Flexural deformities of the coffin joint sometimes require surgery to achieve normal heel length and hoof angle.
Tying-up is a baffling and sometimes frightening disease for horses and their caretakers. Signs range from a mere reluctance to move to severe colic and recumbency.
Concussion is the force sent vertically up the leg each time a horse’s hoof strikes the ground. Concussion is a major factor in lameness.
Because using an equine treadmill is a novel concept for most people, as well as a new experience for many of the horses themselves, the question of safety often arises.
As the horse flexes and extends the hind legs, forces applied to the sacroiliac joint can cause strains or tears in the ligaments as well as partial dislocation of bones. These injuries cause pain and stiffness.
When muscle atrophy occurs, the primary concerns to a horse owner are whether the muscle will regenerate and how to treat the horse to help it recover.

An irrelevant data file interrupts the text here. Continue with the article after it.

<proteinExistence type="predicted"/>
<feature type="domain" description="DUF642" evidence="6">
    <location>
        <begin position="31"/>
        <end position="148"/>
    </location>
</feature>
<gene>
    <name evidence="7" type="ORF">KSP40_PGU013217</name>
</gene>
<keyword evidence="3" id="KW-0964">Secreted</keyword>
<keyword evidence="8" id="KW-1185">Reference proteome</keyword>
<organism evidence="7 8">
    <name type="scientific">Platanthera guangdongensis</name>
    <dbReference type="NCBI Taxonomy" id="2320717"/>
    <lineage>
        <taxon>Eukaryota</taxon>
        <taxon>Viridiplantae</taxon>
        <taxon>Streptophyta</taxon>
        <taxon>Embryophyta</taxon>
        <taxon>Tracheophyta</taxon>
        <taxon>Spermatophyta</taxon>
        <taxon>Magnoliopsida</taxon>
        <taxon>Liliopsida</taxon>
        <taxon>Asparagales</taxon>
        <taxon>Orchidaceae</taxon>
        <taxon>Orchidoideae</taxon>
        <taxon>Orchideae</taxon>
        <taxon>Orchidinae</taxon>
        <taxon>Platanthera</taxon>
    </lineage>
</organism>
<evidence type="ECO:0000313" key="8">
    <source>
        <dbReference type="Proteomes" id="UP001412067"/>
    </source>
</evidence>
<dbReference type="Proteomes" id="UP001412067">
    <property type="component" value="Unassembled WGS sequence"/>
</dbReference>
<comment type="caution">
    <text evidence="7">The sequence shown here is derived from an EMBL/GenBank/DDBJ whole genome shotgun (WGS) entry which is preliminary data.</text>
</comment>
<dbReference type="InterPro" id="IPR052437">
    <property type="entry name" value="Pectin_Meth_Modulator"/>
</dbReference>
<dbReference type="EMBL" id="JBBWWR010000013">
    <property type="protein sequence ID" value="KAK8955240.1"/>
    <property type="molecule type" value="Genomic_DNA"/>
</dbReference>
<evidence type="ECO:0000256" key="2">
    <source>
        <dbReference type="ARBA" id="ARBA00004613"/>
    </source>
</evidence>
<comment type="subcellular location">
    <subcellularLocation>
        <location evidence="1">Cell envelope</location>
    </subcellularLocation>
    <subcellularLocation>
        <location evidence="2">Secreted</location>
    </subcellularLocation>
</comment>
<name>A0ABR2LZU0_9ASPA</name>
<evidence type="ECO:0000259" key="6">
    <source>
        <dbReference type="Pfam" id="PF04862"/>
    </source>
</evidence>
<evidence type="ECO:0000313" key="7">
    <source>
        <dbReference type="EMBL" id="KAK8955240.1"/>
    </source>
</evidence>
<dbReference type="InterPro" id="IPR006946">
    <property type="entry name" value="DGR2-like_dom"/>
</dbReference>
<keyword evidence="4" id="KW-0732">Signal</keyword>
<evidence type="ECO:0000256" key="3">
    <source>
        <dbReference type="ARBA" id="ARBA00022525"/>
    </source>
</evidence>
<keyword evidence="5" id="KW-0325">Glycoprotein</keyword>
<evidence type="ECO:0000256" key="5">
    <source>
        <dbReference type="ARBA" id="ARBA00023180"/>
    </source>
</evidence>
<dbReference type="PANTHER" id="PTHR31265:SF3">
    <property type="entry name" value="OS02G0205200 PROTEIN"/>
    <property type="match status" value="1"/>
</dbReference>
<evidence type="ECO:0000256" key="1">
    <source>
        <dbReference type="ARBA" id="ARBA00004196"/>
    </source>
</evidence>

An examination of the horse's foot flight patterns shows what tends to happen with different conformations.
Researchers investigated the intra-articular production of a potent inflammatory compound following 90 days of oral supplementation with two different types of omega-3 fatty acids.
Outward signs of arthritis in horses are pain, heat, swelling, and reduced range of motion in a joint.
Conformation is a major factor in the physical soundness of a horse.
In order to provide correct care for the horse’s hooves, owners need to have an understanding of their construction.
Installing and maintaining the correct type of arena footing can be costly and time-consuming. However, getting and keeping the right material is essential for keeping your horse sound.
Biofilm is a term that has been used to describe a phenomenon found in slow-healing human wounds. The same concept has now been found in horses.